If a Text is Free, Why Should You Pay For It?

by Staff Writers

Washington State's Open Course Library is a simple and elegant move to take advantage of freely available online resources to save students taking classes at the state's 2-year colleges thousands of dollars in book costs. It also potentially saves the state millions in subsidized textbook costs. Why didn't someone think of this sooner?

The Open Course Library
Washington, which has no income tax, still strives to provide social services for its residents including subsidizing textbooks for students at its community colleges. The state legislature has found an interesting way to save itself and its students quite a bit of money. The solution is to launch an open course material initiative to provide students with a more affordable method of acquiring their course texts (The Chronicle, Jan. 9, 2011), to provide instructors with resources to teach their most popular courses, and even to provide a completely free educational alternative for those who want to avoid the college experience altogether.

The initiative is funded by a $750,000 matching grant from Washington native Bill Gates (through the Bill and Melinda Gates Foundation). The program aims to develop an openly-accessible repository of the course materials for the state's most popular online courses. Course developers have been scouring the Internet since January looking for free content in order to create their courses, which have a mandatory $30 cap on required materials.

Beyond texts, the program aims to compile complete online courses including syllabi, activities, and assessments. All are being designed by experienced instructors and may be modified by those who choose to incorporate them into their teaching. This is not to say that course design has been easy: Many developers report having difficulty locating free online texts that are not dated, particularly in the sciences. Though some report that publishers have approached them offering their textbooks within the budgetary constraints of the program (The Chronicle, Jan. 9, 2011).

What is Available?
Thus far the project has netted 43 courses in Phase 1, that are openly available for download, with 39 more planned for development in 2012 as Phase 2 of the project rolls out. The courses already available online include:

  • Art and Music Appreciation
  • Calculus, Algebra, Pre-calculus, Economics, and Accounting Studies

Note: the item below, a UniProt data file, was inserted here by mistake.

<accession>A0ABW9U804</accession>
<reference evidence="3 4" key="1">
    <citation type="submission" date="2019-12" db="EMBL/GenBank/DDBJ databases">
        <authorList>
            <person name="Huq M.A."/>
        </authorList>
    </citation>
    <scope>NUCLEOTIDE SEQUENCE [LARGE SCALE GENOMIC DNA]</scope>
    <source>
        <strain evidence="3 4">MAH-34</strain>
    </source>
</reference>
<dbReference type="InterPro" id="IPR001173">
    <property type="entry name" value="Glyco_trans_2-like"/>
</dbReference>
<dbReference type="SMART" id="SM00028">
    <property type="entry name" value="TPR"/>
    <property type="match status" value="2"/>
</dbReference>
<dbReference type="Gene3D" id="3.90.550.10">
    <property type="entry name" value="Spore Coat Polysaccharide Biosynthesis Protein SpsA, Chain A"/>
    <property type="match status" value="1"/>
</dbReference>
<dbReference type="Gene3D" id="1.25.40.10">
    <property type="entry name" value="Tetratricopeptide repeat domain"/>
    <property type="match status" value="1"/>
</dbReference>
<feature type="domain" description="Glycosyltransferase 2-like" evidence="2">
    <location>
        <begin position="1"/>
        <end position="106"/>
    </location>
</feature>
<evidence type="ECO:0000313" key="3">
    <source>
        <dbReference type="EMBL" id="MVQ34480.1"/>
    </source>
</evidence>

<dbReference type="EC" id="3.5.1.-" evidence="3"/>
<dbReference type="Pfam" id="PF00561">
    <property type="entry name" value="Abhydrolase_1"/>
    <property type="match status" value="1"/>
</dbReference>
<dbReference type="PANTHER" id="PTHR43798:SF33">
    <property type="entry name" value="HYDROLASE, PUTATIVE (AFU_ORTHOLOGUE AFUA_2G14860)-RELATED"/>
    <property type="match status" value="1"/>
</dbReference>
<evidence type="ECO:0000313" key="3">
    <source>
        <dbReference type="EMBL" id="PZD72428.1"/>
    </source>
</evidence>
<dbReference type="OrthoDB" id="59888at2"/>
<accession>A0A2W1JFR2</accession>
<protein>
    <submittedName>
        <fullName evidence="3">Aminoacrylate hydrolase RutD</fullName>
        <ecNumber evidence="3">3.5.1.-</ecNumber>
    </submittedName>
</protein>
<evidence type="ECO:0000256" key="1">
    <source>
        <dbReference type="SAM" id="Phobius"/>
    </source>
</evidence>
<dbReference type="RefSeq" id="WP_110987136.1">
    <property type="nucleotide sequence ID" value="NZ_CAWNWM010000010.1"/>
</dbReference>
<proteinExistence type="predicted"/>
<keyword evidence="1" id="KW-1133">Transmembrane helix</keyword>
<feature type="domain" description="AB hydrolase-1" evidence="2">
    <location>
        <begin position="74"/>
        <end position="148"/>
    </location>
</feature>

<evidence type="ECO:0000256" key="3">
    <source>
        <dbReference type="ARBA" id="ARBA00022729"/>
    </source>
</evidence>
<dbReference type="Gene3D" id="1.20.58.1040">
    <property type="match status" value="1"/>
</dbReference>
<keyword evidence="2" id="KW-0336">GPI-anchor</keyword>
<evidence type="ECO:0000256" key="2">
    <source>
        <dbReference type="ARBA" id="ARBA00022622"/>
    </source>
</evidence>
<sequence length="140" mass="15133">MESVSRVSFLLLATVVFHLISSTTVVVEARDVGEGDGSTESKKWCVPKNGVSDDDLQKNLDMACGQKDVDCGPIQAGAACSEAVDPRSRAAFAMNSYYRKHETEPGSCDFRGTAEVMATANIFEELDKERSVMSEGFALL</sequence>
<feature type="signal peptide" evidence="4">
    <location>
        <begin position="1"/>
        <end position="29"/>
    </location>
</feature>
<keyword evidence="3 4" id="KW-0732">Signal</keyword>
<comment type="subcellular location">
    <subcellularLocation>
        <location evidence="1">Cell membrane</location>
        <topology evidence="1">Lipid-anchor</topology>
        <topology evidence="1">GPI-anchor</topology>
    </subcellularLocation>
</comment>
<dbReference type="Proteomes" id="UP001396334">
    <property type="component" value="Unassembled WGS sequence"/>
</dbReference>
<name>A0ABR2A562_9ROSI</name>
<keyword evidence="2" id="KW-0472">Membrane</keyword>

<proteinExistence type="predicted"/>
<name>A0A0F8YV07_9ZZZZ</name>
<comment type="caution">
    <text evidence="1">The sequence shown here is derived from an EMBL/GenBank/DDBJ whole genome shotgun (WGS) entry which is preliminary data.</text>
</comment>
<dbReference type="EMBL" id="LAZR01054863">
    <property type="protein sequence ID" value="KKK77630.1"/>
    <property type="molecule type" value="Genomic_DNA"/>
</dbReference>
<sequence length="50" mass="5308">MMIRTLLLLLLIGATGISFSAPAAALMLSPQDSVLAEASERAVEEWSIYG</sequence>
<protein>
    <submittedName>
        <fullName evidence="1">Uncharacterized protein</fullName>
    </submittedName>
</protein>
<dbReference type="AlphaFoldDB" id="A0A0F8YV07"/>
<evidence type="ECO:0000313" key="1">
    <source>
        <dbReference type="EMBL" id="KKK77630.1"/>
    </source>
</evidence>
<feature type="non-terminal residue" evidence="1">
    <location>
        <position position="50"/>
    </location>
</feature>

• Cultural Anthropology
  • Engineering Physics
  • General Biology, Chemistry, and Psychology
  • Intro courses in Business, Literature, Logic, Oceanography, Geology, and Statistics
  • Physical Anthropology
  • Public Speaking
  • Technical Writing

These and other offerings pull from a variety of fields and represent one of the most comprehensive libraries of free online courses available anywhere. I chose to look over a few of them to see what they actually offered and was impressed with what I found.

The resources for one course, "Introduction to Literature I," featured a $30 print textbook, syllabus, online video and audio lectures by Paul Fry from Yale University, weekly discussion topics, learning modules, quizzes and tests, and a list of instructor resources. I found the materials to be thoughtfully put together, well-integrated, and of high quality in general. Overall, this seems like a class that any instructor could download and modify to their own purposes with a very minimal amount of work. In addition, I feel that interested individuals could easily go through these materials at their own pace. They might need occasional guidance with some concepts (particularly in science or more advanced courses), but could do most of the work independently. A resourceful and motivated person who can't afford college could learn a lot on their own using these materials.

Implications for Other States
If every state were to follow Washington's lead and place their most popular courses – particularly those that can be delivered for free or extremely inexpensively – online, we would experience an astronomical growth in the high quality educational content available to the average citizen. This might be enough content to make college unnecessary to some extent if people are willing to fully embrace the free content that is available online. At the very least, by following the model already established by, students across the country might be able to do most of the coursework for their freshman year for free or nearly for free. Talk about reducing the cost of higher education. Students could potentially cut their college costs by 25% before they ever set foot on a college campus.

In addition to the cost savings, a universal, online freshman year would help to weed out students who really do not fit in college, and help the rest determine their course of study without any of the usual floundering that occurs before a major is declared. When you further consider initiatives like the MacArthur Foundation's digital badges you can start to envision a model for higher education in which it could look radically different than it currently does without undergoing major changes in the way the system operates. Students would reduce their costs and be better prepared when they do finally arrive on campus by working on these and similar free online offerings.

My colleague Michael Keathley recently wrote a post which explained how investing in education is the best solution for fixing our struggling economy. A more widespread adoption of Washington's Open Course Library would be one realistic and cost-effective way to invest in education that could really make a difference, not just to higher education, but to our society as a whole.